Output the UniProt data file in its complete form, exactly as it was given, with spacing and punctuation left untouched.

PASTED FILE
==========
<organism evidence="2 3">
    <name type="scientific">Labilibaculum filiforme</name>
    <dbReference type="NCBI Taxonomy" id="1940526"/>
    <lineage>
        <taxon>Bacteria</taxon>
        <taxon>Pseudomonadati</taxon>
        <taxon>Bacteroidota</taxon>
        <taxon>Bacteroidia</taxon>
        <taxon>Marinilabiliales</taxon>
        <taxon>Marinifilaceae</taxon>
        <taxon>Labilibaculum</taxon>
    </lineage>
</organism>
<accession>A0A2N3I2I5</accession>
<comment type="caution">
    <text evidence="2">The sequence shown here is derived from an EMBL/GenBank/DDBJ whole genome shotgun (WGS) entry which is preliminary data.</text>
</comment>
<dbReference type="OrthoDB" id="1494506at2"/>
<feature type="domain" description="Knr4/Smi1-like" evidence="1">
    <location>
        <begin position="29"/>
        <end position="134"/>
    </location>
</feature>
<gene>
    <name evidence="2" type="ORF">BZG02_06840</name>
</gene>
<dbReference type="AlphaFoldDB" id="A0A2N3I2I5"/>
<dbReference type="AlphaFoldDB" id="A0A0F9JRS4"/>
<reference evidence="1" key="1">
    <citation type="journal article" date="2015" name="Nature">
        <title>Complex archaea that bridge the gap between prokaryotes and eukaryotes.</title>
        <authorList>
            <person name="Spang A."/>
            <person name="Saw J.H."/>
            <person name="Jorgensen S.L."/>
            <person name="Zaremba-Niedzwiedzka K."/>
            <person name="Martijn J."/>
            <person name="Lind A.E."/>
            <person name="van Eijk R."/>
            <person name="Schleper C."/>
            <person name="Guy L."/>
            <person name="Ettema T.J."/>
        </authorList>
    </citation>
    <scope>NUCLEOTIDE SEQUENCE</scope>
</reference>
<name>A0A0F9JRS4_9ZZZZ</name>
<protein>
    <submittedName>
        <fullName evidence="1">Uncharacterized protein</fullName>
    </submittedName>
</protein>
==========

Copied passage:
<organism evidence="2 3">
    <name type="scientific">Labilibaculum filiforme</name>
    <dbReference type="NCBI Taxonomy" id="1940526"/>
    <lineage>
        <taxon>Bacteria</taxon>
        <taxon>Pseudomonadati</taxon>
        <taxon>Bacteroidota</taxon>
        <taxon>Bacteroidia</taxon>
        <taxon>Marinilabiliales</taxon>
        <taxon>Marinifilaceae</taxon>
        <taxon>Labilibaculum</taxon>
    </lineage>
</organism>
<accession>A0A2N3I2I5</accession>
<comment type="caution">
    <text evidence="2">The sequence shown here is derived from an EMBL/GenBank/DDBJ whole genome shotgun (WGS) entry which is preliminary data.</text>
</comment>
<dbReference type="OrthoDB" id="1494506at2"/>
<feature type="domain" description="Knr4/Smi1-like" evidence="1">
    <location>
        <begin position="29"/>
        <end position="134"/>
    </location>
</feature>
<gene>
    <name evidence="2" type="ORF">BZG02_06840</name>
</gene>
<dbReference type="AlphaFoldDB" id="A0A2N3I2I5"/>
<dbReference type="AlphaFoldDB" id="A0A0F9JRS4"/>
<reference evidence="1" key="1">
    <citation type="journal article" date="2015" name="Nature">
        <title>Complex archaea that bridge the gap between prokaryotes and eukaryotes.</title>
        <authorList>
            <person name="Spang A."/>
            <person name="Saw J.H."/>
            <person name="Jorgensen S.L."/>
            <person name="Zaremba-Niedzwiedzka K."/>
            <person name="Martijn J."/>
            <person name="Lind A.E."/>
            <person name="van Eijk R."/>
            <person name="Schleper C."/>
            <person name="Guy L."/>
            <person name="Ettema T.J."/>
        </authorList>
    </citation>
    <scope>NUCLEOTIDE SEQUENCE</scope>
</reference>
<name>A0A0F9JRS4_9ZZZZ</name>
<protein>
    <submittedName>
        <fullName evidence="1">Uncharacterized protein</fullName>
    </submittedName>
</protein>